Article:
News 2017-03-30T14:53:51+00:00


Learners on gender: “Our vision is a gender fluid society”

ACTIVATE! Change Drivers, in partnership with the Institute for Justice and Reconciliation (IJR) and Africa Unite, hosted a Gender and Gender Based Violence Hackathon with young community members who were predominantly learners from several high schools in the Western Cape.

By | March 14th, 2018|Categories: Uncategorised|

Book Launch – Incorruptible: The story of the murders of Dulcie September, Anton Lubowski and Chris Hani

Please join us for the Cape Town launch of a controversial book that took thirty years to get published in South Africa and participate in a Q and A with author Evelyn Groenink.

By | March 6th, 2018|Categories: Uncategorised|

Rethinking Reconciliation: Evidence from South Africa is now available online

The IJR, in partnership with the Human Sciences Research Council (HSRC),  produced this milestone publication of the IJR’s SA Reconciliation Barometer project. This volume uses a decade of public opinion survey data to answer key questions about the extent of progress in South African reconciliation.

By | March 6th, 2018|Categories: Uncategorised|

Telling gender stories – Short Films Screening

Screening Details Venue: IJR Offices, 105 Hatfield Street, Gardens Date: 7 March 2018 Time: 5:30pm RSVP: Telling gender stories In order to share with a wider audience the various gender stories in communities and their respective attempts at creating more gender just spaces, the IJR’s GJR project has produced three [...]

By | March 2nd, 2018|Categories: Uncategorised|

What now? Ethiopia’s leaderless quandary

Two African countries experienced a break-up this Valentine’s Day. Two resignations, that of President Jacob Zuma in South Africa and Ethiopian Prime Minister Hailemariam Desalegn. Ethiopia is at a tipping point, as anti-government protests and demonstrations have increased since late 2015, crippling the country and prompting alarm in the coalition government.

By | February 28th, 2018|Categories: Newsletter|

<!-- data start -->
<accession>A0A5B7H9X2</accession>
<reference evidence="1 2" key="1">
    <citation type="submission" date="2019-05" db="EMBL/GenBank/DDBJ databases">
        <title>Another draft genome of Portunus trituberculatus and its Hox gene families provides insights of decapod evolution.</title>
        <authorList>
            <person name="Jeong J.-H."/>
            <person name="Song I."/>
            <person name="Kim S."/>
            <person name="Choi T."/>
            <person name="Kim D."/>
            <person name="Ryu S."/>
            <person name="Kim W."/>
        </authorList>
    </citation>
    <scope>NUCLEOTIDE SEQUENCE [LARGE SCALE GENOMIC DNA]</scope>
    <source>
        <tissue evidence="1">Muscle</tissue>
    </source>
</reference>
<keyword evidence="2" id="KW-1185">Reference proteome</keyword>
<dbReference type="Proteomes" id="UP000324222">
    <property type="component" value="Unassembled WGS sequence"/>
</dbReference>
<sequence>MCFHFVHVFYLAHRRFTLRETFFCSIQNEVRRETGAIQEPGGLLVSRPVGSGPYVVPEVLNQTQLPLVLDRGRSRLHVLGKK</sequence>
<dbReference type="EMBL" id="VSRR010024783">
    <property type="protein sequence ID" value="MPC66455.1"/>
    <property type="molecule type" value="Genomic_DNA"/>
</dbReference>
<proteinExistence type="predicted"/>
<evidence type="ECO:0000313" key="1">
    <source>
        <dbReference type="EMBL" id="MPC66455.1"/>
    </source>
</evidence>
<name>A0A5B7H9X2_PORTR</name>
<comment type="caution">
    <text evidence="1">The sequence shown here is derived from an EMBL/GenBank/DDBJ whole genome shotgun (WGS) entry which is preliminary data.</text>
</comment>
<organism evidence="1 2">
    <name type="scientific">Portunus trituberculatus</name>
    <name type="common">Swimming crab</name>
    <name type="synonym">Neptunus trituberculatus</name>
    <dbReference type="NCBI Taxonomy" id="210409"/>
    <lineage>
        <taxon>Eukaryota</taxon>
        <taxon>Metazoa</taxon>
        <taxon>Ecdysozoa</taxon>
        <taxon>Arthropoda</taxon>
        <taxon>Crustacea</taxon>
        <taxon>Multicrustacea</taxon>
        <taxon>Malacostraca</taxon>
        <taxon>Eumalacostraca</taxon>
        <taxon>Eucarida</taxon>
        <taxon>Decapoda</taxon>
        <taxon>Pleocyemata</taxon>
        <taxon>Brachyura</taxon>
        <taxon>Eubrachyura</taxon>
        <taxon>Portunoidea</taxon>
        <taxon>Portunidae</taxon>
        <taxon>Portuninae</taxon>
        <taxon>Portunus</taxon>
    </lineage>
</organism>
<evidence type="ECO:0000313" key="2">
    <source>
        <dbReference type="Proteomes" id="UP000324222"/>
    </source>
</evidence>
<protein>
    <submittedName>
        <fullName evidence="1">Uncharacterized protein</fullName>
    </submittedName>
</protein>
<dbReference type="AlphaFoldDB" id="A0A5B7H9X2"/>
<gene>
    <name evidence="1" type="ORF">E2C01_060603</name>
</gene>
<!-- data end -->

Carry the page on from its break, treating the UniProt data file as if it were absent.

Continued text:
German and Colonial Hypocrisy: “Mysterious Circumstances?” I think not

On 31st March 2007, the Namibian government constructed a memorial plaque in remembrance of the indigenous OvaHerero and Nama peoples. Kimal Daniel Harvey notes that this gross discrimination towards Africa and its people must end; otherwise this perpetrates the legacy of the multiple crimes against humanity that were committed on the African continent

By | February 28th, 2018|Categories: Newsletter|

Deep-seated homophobic violence & undoing systems of hatred in South Africa

The lived reality of queers is one that remains of great concern, many have argued that the constitutional developments of early democracy resulted in advances in protecting the LGBTQIA+ community in SA. Writes Jodi Williams, stating that our failure to intensify the fight against deep-seated homophobia will have detrimental consequences for the future of queers.

By | February 28th, 2018|Categories: Newsletter|

Inxeba rejects the dehumanization of queer bodies on television

The decision taken by the Appeal Tribunal of the South Africa Film and Publication Board (FPB) to ban the film, Inxeba from mainstream South African cinemas poses yet another threat to queer representation on television. The lack of representation erases the social existence of queer bodies and it legitimises social stereotypes about minorities. Siphokuhle Mkancu shares his views on the poor representation of queer bodies on traditional media platforms.

By | February 28th, 2018|Categories: Newsletter|

Applying intersectionality to our climate change response

Climate change and its effects are not gender neutral. A 2007 study from the London School of Economics found that natural disasters are more likely to kill womxn than men, and that the disparity is largest where womxn are the poorest. Additionally, womxn are frequently excluded from the policy and decision-making processes for climate change initiatives and solutions. There are few and shallow attempts at practicing intersectionality in mainstream responses to climate change. Danielle Hoffmeester, a Gender Justice and Reconciliation Project Officer at IJR, notes that we cannot reduce and eliminate man-made climate change without simultaneously advocating for gender justice.

By | February 28th, 2018|Categories: Newsletter|
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